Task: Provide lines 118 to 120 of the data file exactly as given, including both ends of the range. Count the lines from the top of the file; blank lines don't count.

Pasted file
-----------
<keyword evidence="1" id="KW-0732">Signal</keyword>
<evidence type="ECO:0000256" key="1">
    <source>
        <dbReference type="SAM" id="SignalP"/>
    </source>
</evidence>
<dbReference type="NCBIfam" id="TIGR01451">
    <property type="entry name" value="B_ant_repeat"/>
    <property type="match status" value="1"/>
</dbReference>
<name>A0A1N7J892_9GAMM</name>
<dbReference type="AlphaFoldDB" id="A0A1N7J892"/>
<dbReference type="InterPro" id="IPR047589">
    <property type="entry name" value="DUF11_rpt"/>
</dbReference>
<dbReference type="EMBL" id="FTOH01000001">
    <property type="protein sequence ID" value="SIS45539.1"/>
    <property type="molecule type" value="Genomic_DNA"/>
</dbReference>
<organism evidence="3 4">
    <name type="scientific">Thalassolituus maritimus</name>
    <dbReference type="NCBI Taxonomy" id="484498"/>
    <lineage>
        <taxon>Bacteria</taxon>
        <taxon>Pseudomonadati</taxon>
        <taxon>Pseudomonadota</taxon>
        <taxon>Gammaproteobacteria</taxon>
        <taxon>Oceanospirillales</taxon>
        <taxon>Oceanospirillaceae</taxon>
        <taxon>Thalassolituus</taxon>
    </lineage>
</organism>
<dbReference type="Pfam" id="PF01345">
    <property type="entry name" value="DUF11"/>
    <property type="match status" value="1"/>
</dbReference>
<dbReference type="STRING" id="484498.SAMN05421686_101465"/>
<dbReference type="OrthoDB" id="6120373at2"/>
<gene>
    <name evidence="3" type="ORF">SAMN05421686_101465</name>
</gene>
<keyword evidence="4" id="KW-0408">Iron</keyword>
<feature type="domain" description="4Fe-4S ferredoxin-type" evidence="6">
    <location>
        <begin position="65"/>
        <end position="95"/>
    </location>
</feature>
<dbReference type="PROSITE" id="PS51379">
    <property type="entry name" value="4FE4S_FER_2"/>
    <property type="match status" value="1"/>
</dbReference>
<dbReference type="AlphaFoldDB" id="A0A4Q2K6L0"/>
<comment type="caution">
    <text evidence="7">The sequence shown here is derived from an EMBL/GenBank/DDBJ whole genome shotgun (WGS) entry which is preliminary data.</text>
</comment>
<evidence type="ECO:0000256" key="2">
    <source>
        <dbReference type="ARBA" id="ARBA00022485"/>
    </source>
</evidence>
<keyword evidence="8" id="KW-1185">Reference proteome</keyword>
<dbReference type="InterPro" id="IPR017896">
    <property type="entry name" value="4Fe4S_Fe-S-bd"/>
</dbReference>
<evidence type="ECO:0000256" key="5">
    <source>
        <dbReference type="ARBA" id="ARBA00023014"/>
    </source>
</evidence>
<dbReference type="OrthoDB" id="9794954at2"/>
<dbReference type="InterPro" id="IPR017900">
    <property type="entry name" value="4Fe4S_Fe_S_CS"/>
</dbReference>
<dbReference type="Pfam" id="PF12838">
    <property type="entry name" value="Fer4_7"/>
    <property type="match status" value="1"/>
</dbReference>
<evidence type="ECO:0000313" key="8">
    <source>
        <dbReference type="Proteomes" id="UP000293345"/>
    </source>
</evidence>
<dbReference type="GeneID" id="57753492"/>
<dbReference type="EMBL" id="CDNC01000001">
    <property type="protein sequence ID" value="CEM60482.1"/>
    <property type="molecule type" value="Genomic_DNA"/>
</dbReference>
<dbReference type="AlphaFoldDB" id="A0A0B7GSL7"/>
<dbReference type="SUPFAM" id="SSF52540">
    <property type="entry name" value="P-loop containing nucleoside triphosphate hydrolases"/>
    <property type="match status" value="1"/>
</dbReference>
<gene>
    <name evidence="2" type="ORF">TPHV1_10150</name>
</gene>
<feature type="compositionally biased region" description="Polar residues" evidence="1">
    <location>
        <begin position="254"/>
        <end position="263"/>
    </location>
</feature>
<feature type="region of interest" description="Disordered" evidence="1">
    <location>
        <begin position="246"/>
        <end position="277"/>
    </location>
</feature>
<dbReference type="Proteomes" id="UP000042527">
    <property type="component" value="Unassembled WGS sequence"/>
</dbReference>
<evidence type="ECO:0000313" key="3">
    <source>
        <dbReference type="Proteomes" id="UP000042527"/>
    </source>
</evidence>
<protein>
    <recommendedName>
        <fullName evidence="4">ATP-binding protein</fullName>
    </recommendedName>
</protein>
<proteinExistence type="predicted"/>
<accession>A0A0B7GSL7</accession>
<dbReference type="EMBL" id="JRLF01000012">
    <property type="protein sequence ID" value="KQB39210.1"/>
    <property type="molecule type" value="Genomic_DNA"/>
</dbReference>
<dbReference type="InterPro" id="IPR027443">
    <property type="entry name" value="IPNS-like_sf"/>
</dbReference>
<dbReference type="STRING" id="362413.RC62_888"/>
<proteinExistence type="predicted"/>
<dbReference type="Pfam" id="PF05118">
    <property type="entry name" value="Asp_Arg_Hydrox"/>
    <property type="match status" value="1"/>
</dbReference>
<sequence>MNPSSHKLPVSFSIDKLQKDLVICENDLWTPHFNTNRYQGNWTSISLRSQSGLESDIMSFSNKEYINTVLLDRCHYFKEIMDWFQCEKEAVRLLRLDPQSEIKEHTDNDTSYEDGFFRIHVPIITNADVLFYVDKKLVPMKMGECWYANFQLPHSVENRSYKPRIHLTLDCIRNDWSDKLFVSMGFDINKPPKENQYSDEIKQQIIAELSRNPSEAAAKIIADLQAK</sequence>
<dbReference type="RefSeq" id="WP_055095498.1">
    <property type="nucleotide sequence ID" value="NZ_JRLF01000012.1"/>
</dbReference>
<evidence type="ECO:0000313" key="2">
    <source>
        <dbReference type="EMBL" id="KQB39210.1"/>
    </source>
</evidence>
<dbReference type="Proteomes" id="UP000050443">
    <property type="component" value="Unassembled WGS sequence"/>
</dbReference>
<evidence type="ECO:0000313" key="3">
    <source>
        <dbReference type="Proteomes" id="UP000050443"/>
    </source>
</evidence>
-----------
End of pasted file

    <recommendedName>
        <fullName evidence="4">ATP-binding protein</fullName>
    </recommendedName>